Wednesday, 29 July 2020

Advertising and Anxiety - the Insurance Business

Our universal fear of the all-consuming flames of an uncontrolled fire is the insurance agent’s most dependable friend. Advertising campaigns confront the homeowner with the dread reality in all its horrors. Those most exposed to the risk are also those least likely to afford insurance cover but readers of the Saturday Evening Post have a lot to lose and the means to insure against the worst. Life is good for them - years of conscientious toil finally rewarded with a precious sense of true contentment.  A new home in a good neighbourhood, an attractive and devoted wife and a brace of bright and respectful children with a pay check to match.  There are camping holidays, family barbecues, outdoor sports, trips to the ballgame and the mall, and two cars on the driveway.  And yet, in the pages of Saturday Evening Post, a sober voice strikes a note of warning. All this comfort and prosperity can be wiped out in an instant - misfortune lies in wait.  It could be unforeseen illness or a faulty fuse, an auto accident or a personal injury, a burst water pipe or a passing tornado.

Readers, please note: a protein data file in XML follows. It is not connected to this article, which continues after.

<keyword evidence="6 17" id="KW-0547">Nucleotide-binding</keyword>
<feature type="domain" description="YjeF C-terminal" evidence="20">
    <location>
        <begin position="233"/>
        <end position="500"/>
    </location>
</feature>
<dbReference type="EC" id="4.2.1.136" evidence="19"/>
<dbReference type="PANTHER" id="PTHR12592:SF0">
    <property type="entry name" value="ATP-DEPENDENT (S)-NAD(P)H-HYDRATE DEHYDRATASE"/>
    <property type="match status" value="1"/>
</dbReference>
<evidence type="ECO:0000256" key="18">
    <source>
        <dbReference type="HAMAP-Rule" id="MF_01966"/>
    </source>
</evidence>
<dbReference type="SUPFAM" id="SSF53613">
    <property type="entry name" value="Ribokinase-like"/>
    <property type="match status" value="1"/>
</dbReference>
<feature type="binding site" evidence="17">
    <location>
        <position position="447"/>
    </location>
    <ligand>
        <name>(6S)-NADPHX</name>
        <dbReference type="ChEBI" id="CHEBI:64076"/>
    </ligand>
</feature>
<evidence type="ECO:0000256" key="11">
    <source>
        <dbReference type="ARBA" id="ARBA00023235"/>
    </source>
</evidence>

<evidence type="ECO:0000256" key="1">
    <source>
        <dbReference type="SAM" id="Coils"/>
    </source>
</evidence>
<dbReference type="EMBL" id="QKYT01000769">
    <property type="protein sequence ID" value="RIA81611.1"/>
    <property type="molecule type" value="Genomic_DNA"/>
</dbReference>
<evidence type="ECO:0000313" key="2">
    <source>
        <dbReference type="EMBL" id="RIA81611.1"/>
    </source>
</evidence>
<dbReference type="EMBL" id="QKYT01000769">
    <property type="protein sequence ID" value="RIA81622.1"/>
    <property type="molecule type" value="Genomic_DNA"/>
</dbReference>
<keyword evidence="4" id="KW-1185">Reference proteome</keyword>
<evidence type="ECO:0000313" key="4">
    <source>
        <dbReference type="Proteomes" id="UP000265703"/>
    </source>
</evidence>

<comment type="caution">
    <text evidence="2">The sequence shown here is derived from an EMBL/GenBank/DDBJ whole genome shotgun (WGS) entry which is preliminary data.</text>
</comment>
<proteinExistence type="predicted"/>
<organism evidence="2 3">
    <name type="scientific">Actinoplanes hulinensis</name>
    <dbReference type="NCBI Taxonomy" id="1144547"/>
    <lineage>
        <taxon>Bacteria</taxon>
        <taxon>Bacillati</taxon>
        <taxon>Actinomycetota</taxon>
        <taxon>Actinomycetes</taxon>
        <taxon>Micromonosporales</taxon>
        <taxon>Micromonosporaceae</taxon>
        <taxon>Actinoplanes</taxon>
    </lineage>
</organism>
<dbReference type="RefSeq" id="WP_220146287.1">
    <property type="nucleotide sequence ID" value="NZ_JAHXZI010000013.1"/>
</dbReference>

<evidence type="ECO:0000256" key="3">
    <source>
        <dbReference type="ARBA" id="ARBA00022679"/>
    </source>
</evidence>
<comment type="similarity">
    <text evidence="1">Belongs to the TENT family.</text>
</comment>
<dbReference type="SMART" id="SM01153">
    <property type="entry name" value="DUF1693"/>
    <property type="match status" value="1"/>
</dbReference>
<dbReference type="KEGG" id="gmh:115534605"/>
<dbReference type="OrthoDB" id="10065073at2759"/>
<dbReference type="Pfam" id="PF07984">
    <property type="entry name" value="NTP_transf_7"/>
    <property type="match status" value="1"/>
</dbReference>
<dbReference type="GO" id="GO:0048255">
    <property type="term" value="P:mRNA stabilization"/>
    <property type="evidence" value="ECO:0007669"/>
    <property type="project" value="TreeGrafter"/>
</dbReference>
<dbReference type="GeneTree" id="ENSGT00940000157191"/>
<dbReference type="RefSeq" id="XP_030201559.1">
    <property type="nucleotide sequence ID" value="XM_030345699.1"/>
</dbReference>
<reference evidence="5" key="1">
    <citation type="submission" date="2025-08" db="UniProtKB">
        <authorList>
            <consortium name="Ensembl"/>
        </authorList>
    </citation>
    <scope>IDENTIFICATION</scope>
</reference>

Hazards are everywhere - the pan of boiling water that tips off the stove, the loose tile that splits the postman’s skull, the winding flex, the rusty nail, the overflowing bath, the uneven path, the falling tree, the unbalanced stepladder and the sting of an angry wasp.  Insurance has the answer to every middle class anxiety.  Nervous about entrusting your child’s education to state schooling?  Insurance can provide the funds for private school fees.  Concerned about the prospect of old age penury?  Insurance offers the savings plan for security in retirement.  Anxious about your health and longevity?  None of us live forever but your life cover will provide for your loved ones if the worst should happen.  Peace of mind is the product - the unforeseen, the unpredictable managed away by the prospect of compensation for catastrophe.